Following the 2016 ‘State of the Union’ speech, Sandy Johnston argues that President Juncker has not heeded any of the lessons from Brexit, especially as they relate to the migration crisis and defence policy.
The NATO Summit in Warsaw was a watershed moment for the Alliance. Yet, deeds, not words, are what really count. Dominik Jankowski argues that on its road from the Summit in Warsaw to the Summit in Brussels in 2017 NATO should embrace five strategic issues.
The recent NATO commitment to position troops in the Baltic states follows several years of Russian aggression, with NATO previously reluctant to make such a commitment. The move is seen as a symbolic gesture of support for the region; however, the commitment is not seen as a significant challenge to Russia’s military strength and question marks remain about whether it will act as a significant act of deterrence.
Anti-EU rhetoric in the run-up to the UK referendum ignores the achievements and relevance of CSDP, as well as the risks of losing influence over its future direction. Sandy Johnston provides an objective UK perspective on the Policy.
In this final Long Post in a five-part series on defence and the EU Global Strategy, Luis Simón argues that any European strategy must not neglect the geopolitically relevant spaces in between Europe and Asia.
In this fourth Long Post of a five-part series on defence and the EU Global Strategy, Alexander Mattelaer looks at transatlantic burden-sharing and European defence.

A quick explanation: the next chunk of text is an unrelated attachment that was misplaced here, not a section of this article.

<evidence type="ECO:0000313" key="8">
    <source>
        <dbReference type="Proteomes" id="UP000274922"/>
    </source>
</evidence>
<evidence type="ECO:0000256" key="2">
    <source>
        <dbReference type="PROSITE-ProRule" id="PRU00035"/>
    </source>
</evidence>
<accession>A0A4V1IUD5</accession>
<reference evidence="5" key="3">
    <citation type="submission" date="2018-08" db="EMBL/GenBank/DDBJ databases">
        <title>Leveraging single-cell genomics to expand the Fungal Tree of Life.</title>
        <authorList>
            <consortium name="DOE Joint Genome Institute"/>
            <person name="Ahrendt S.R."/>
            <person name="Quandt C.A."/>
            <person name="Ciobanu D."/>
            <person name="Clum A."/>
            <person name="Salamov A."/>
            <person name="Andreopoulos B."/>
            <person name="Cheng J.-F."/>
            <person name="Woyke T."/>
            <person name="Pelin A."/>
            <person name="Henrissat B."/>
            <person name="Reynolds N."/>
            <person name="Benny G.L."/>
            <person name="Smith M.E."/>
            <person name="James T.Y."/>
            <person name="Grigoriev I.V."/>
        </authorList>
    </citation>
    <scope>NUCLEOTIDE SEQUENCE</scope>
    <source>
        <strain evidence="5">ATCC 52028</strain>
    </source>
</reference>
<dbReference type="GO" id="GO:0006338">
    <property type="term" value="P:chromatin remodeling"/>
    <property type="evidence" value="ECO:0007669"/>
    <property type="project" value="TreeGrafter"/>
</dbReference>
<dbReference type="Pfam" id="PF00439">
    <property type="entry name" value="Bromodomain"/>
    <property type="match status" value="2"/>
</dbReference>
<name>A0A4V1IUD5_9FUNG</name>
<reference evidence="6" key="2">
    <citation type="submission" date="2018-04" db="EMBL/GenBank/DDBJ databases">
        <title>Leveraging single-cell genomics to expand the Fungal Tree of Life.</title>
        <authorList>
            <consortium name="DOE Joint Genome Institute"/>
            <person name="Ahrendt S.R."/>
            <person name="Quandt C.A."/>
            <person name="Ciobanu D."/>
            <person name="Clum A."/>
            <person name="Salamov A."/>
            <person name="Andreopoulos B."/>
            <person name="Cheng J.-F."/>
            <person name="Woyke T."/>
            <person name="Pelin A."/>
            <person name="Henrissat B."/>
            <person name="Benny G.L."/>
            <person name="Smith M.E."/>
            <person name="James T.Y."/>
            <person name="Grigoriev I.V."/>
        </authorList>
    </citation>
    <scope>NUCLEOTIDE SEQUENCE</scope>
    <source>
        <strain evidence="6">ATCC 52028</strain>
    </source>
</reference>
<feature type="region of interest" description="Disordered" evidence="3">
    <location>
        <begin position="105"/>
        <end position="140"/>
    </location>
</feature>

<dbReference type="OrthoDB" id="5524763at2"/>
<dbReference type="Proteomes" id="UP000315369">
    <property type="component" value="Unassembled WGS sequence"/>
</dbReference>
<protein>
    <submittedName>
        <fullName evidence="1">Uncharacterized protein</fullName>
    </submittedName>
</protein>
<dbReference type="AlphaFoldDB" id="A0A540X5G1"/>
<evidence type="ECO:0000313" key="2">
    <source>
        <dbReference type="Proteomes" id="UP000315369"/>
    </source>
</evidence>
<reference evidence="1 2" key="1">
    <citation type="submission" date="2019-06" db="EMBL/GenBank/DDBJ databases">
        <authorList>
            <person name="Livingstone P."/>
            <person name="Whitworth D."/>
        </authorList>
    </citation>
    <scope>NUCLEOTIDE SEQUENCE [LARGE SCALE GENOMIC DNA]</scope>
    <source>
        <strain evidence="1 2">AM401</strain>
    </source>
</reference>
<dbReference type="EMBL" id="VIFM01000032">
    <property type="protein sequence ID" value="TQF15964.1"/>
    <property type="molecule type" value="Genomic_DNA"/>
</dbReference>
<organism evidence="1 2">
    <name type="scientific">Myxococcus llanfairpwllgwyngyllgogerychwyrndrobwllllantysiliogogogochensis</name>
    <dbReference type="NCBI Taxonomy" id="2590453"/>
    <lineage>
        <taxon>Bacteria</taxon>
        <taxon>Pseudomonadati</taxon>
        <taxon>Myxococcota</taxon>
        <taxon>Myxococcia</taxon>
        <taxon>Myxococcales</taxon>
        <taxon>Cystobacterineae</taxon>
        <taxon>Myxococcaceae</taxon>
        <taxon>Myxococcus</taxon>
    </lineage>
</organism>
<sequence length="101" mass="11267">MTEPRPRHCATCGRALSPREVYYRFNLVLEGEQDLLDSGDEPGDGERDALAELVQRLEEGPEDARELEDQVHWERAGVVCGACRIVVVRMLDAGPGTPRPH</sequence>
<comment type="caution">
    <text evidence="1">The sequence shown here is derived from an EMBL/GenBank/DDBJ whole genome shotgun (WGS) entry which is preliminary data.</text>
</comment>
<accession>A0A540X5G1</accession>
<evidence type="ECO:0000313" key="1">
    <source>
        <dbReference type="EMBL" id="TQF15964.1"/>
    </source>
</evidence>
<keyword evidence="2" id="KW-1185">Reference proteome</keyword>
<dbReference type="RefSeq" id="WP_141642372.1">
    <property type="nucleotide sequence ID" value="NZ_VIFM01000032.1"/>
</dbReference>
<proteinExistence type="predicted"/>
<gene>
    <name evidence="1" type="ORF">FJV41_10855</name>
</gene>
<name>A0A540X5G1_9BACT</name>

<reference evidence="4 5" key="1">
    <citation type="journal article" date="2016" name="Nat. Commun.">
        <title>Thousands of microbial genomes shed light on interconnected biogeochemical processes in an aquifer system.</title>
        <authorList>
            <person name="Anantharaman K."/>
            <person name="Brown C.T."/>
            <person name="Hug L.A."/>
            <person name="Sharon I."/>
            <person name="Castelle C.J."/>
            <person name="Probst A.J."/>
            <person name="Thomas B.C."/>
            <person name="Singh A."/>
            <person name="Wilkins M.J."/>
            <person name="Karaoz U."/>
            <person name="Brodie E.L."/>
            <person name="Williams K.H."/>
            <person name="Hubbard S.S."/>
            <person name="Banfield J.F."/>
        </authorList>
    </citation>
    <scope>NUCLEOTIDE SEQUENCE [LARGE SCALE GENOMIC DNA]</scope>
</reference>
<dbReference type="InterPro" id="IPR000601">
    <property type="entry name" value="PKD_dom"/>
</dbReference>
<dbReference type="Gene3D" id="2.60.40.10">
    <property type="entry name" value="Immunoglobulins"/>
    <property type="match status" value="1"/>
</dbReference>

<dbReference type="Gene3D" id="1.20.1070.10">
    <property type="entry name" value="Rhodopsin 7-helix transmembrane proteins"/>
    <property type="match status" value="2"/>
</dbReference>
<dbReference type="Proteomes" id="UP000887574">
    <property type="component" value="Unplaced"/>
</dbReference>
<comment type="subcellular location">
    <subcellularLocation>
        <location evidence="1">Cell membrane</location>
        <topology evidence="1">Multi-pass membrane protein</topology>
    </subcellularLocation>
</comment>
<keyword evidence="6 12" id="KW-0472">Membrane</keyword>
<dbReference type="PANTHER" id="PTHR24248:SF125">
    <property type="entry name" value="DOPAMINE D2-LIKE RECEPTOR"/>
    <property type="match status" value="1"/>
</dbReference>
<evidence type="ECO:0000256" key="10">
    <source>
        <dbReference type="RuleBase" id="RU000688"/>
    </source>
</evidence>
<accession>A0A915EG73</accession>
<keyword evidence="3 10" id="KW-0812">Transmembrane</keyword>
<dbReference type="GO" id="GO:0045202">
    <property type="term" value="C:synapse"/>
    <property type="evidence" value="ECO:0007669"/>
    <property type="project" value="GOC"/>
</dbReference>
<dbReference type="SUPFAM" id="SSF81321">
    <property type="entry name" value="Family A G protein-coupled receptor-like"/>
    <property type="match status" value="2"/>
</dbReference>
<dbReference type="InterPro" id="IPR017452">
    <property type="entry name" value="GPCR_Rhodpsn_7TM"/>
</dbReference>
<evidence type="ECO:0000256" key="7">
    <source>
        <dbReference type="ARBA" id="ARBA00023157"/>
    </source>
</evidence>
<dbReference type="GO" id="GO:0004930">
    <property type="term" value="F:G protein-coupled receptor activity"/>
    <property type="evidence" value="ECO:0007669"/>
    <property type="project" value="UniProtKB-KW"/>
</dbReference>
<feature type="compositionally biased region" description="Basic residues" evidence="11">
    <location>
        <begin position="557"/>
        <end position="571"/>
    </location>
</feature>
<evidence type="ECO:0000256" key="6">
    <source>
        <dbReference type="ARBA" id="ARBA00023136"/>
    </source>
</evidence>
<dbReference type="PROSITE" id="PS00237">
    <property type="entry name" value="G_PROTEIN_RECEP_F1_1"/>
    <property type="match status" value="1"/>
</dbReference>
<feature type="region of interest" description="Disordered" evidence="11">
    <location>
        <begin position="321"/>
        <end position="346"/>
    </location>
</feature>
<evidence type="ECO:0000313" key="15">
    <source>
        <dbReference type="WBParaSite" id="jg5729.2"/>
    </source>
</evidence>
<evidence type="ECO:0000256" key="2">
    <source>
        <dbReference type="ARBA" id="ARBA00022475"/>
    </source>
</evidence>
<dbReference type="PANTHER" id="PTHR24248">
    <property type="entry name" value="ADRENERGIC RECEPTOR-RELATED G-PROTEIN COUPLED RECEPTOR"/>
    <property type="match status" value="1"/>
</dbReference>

In this second Long Post in a five-part series on defence and the EU Global Strategy, Bastian Giegerich looks at European military capability development and future conflict.
The ongoing migration crisis asks some interesting questions of the EU’s Common Security and Defence Policy, especially in light of the proposal for a ‘European Border and Coast Guard’. Is the Policy set to become a ‘glorified border force’ or will it play a role in EU ‘state-building’? Daniel Fiott takes a look at some of the issues.
With all the attention on Syria and the Middle East right now, Daniel Fiott takes a look at security in the Gulf of Guinea and he asks whether now is the time for a more robust European role in the region.
The Dutch and Norwegian navies are set to replace their submarine fleets and joint acquisition could be an option. Yet, as Bjorn-Olav Knutsen argues, cooperation is not without its challenges.